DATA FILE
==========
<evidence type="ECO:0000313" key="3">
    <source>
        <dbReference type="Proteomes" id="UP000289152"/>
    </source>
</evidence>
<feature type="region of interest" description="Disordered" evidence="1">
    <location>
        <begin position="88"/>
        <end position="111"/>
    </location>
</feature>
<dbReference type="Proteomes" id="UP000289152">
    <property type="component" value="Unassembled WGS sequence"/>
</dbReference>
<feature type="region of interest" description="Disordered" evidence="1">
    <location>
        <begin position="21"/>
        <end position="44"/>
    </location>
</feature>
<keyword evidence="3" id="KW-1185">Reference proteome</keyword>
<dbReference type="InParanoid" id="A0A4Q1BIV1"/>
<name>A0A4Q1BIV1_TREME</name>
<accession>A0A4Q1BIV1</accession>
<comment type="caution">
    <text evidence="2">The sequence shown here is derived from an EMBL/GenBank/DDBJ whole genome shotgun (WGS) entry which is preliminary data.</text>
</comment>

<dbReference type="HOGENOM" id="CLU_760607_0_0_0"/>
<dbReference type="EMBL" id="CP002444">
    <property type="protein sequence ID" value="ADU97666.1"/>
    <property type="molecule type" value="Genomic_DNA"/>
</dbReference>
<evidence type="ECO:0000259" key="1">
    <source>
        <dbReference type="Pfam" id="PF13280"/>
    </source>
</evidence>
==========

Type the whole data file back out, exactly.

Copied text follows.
<evidence type="ECO:0000313" key="3">
    <source>
        <dbReference type="Proteomes" id="UP000289152"/>
    </source>
</evidence>
<feature type="region of interest" description="Disordered" evidence="1">
    <location>
        <begin position="88"/>
        <end position="111"/>
    </location>
</feature>
<dbReference type="Proteomes" id="UP000289152">
    <property type="component" value="Unassembled WGS sequence"/>
</dbReference>
<feature type="region of interest" description="Disordered" evidence="1">
    <location>
        <begin position="21"/>
        <end position="44"/>
    </location>
</feature>
<keyword evidence="3" id="KW-1185">Reference proteome</keyword>
<dbReference type="InParanoid" id="A0A4Q1BIV1"/>
<name>A0A4Q1BIV1_TREME</name>
<accession>A0A4Q1BIV1</accession>
<comment type="caution">
    <text evidence="2">The sequence shown here is derived from an EMBL/GenBank/DDBJ whole genome shotgun (WGS) entry which is preliminary data.</text>
</comment>

<dbReference type="HOGENOM" id="CLU_760607_0_0_0"/>
<dbReference type="EMBL" id="CP002444">
    <property type="protein sequence ID" value="ADU97666.1"/>
    <property type="molecule type" value="Genomic_DNA"/>
</dbReference>
<evidence type="ECO:0000259" key="1">
    <source>
        <dbReference type="Pfam" id="PF13280"/>
    </source>
</evidence>